The Best First-Time in Philly Experiences
Eat the Sandwich
No matter where you choose to chow down (although, where you do it really matters), you gotta stop, and order yourself a "steak wid" cheese and onions. If not, hold a taste test of your own.
Run like Rocky
Kids big and small engage in a mad dash up the steps of the Philadelphia Museum of Art. When they get to the top, they turn around, raise their fists, and, for a moment, Philly feels like all theirs.
Take a Tour
Those Victorian-looking Philadelphia Trolley Works buses roaming the city aren't just for show. They're actually a great deal -- about $27 per day, with off and on privileges -- offering a quick way to get around town while getting the lay of the land via expert guides.
See the Hall and the Bell
Independence Hall and the Liberty Bell aren't just Philly's two most recognized historic sites. They're also across-the-street neighbors. Be sure to reserve tickets in advance.
Visit the Barnes Foundation
Barnes did not want his art collection moved out of its cozy Lower Merion housing, and he disliked Philadelphia's museum culture -- hence the controversy of the art's move to Center City -- but once it's here in early 2012, seeing his legendary collection of iconic works by Picasso, Renoir, Cézanne, and Matisse alongside antique hardware and African masks will be easier than ever. Take advantage.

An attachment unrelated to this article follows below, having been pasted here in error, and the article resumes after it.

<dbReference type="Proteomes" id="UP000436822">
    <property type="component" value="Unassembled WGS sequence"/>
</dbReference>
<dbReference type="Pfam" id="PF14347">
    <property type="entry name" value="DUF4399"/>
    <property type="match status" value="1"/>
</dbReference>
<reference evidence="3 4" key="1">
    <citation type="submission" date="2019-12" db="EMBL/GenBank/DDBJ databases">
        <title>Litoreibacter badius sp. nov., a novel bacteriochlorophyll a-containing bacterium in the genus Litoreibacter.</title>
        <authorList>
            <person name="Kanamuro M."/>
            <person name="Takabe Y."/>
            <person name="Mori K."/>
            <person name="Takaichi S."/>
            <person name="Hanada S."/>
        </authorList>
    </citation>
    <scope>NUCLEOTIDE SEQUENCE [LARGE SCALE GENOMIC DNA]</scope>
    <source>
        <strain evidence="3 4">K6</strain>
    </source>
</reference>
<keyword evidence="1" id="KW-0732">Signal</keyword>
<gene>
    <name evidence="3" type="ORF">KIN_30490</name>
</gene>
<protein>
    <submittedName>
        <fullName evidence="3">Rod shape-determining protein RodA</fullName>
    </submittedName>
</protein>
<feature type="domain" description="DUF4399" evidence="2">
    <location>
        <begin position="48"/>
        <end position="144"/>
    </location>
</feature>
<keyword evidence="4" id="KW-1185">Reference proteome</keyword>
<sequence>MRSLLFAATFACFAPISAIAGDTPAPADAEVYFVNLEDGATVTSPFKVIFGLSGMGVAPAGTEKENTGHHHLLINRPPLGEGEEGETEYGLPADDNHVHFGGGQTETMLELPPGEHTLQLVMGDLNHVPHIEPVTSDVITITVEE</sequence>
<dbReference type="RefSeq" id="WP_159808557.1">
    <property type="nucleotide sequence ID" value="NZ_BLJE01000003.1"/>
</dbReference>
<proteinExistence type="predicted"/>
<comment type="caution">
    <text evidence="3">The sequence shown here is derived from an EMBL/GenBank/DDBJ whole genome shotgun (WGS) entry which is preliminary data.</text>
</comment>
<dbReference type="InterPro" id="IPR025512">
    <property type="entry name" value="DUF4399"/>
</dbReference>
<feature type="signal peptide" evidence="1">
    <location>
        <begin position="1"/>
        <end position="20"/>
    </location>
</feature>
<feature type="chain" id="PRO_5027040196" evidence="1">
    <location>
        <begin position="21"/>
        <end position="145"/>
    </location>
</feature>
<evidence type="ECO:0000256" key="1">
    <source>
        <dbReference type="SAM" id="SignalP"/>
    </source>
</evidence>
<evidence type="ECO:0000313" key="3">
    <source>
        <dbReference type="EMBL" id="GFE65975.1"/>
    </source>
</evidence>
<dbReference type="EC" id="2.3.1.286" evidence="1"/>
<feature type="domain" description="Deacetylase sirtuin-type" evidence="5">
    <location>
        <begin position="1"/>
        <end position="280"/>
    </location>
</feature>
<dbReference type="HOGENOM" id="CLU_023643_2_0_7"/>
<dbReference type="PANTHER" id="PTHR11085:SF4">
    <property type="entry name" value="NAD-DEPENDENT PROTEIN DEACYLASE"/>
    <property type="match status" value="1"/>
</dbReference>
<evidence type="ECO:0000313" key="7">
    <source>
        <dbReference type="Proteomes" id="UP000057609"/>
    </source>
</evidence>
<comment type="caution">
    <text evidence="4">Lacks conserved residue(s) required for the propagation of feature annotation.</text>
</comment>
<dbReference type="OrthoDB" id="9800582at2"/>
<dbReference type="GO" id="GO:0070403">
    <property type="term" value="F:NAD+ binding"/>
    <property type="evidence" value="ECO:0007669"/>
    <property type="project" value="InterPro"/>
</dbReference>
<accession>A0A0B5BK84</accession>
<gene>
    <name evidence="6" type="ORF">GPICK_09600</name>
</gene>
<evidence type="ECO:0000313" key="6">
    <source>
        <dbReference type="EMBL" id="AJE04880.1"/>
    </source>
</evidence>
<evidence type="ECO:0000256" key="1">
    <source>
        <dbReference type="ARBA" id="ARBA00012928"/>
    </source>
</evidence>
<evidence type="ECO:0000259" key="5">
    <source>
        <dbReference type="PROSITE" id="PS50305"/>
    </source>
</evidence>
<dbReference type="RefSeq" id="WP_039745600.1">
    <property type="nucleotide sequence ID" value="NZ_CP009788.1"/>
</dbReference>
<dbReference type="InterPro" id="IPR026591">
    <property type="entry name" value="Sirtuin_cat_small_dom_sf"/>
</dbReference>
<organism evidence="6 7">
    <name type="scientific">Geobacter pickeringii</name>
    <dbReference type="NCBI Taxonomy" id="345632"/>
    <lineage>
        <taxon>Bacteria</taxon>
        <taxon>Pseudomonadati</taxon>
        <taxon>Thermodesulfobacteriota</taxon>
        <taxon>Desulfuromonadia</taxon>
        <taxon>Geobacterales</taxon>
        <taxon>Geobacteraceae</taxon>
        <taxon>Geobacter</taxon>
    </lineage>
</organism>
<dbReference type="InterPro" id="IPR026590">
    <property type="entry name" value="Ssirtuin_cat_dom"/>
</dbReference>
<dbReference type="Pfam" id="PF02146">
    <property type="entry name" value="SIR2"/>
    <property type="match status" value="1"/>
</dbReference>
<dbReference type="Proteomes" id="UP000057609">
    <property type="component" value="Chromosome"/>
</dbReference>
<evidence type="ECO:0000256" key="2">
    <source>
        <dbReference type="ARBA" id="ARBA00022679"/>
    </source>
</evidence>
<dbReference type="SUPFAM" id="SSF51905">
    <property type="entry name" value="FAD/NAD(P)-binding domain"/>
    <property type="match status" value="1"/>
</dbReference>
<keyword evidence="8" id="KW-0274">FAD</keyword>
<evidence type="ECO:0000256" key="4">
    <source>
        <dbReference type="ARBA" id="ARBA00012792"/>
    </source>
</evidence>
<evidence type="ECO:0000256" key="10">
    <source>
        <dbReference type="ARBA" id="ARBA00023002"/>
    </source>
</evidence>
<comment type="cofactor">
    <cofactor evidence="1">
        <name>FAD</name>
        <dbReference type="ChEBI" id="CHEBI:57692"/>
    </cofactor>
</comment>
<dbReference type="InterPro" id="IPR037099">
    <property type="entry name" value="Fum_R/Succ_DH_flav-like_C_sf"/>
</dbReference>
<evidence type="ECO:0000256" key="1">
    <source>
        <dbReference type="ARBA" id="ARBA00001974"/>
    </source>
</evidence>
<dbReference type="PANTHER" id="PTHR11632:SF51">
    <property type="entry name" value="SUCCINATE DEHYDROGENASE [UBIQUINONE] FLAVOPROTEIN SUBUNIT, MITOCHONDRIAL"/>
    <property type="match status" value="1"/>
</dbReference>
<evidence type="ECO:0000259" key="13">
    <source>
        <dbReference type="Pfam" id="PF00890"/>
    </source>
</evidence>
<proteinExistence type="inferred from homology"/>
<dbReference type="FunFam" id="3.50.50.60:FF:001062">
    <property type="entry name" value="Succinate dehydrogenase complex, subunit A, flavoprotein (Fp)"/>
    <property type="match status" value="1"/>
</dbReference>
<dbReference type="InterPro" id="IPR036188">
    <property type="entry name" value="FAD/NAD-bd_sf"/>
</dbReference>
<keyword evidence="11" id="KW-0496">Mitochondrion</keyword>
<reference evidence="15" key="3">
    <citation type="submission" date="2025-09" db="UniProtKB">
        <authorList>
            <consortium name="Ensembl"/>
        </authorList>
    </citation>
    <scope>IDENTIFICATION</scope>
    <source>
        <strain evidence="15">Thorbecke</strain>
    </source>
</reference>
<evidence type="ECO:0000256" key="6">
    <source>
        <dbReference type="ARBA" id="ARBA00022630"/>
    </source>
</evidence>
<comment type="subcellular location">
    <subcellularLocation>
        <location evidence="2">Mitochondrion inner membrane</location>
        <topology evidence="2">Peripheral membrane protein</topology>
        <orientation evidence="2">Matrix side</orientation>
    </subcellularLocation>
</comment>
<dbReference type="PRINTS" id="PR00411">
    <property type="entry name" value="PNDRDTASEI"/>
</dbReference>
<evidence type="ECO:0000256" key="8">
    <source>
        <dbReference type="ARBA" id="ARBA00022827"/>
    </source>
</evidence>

Philly's snazziest neighborhood is eminently accessible -- and an amazing place to people-watch. I suggest any park bench in Rittenhouse Square (bring a latte from nearby La Colombe), or a table with a sidewalk view at Parc restaurant.
Take Another Tour
This is a little outside the playbook, but, to me, one must-do is a Mural Arts Tour (tel. 215/685-0754; www.muralarts.org). You'll visit neighborhoods that don't necessarily appear in guidebooks, see amazing splashes of artwork and learn how beautifying communities, one painting, one child at a time, brings about transformation.
The Best Been-Here-Before Experiences
Explore Fairmount Park
It would take dozens of outings to discover the 100 miles of trails in this 8,900-acre giant of an urban park -- some of them are virtually unchanged since Revolutionary times. But that doesn't mean you shouldn't try.
No matter how many times I tiptoe past the Colonial-era portraits in the galleries of the Pennsylvania Academy of the Fine Arts, I'll always feel like I'm someplace sublimely special. I suppose that's why Walt Whitman once hung out here, too.
Walk Through the Italian Market (and Actually Buy Something)
It's one thing to take a tour of the nation's oldest outdoor market, and to take in all its sights, smells, and sounds. It's another to take some fruit and cheese back to your room and have an Italian picnic of your own.
See a Ballgame
And by "ball," I mean "base." Just thinking about a summer night at the Phils' family-friendly home field with Jimmy Rollins, Ryan Howard, and the boys sends chills down my spine. The kids will love the Phanatic, and even you'll cheer when the big, light-up Liberty Bell rings in a homer.
Grown men dancing in feathers, sequins, face paint, and gold sneakers mark the beloved New Year's Day tradition of the Mummers Parade (www.mummers.com). Get there if you can. If you can't (and you're brave), check out the goofy and kinda messy Mummers Museum.
Seriously. As soon as spring approaches (even before, really), the lines at Capogiro lengthen, and for good reason. Their tiny, precious scoops of hazelnut-chocolate, strawberry-basil, Amish milk, and dozens of others taste like Florence, only slightly cheaper.
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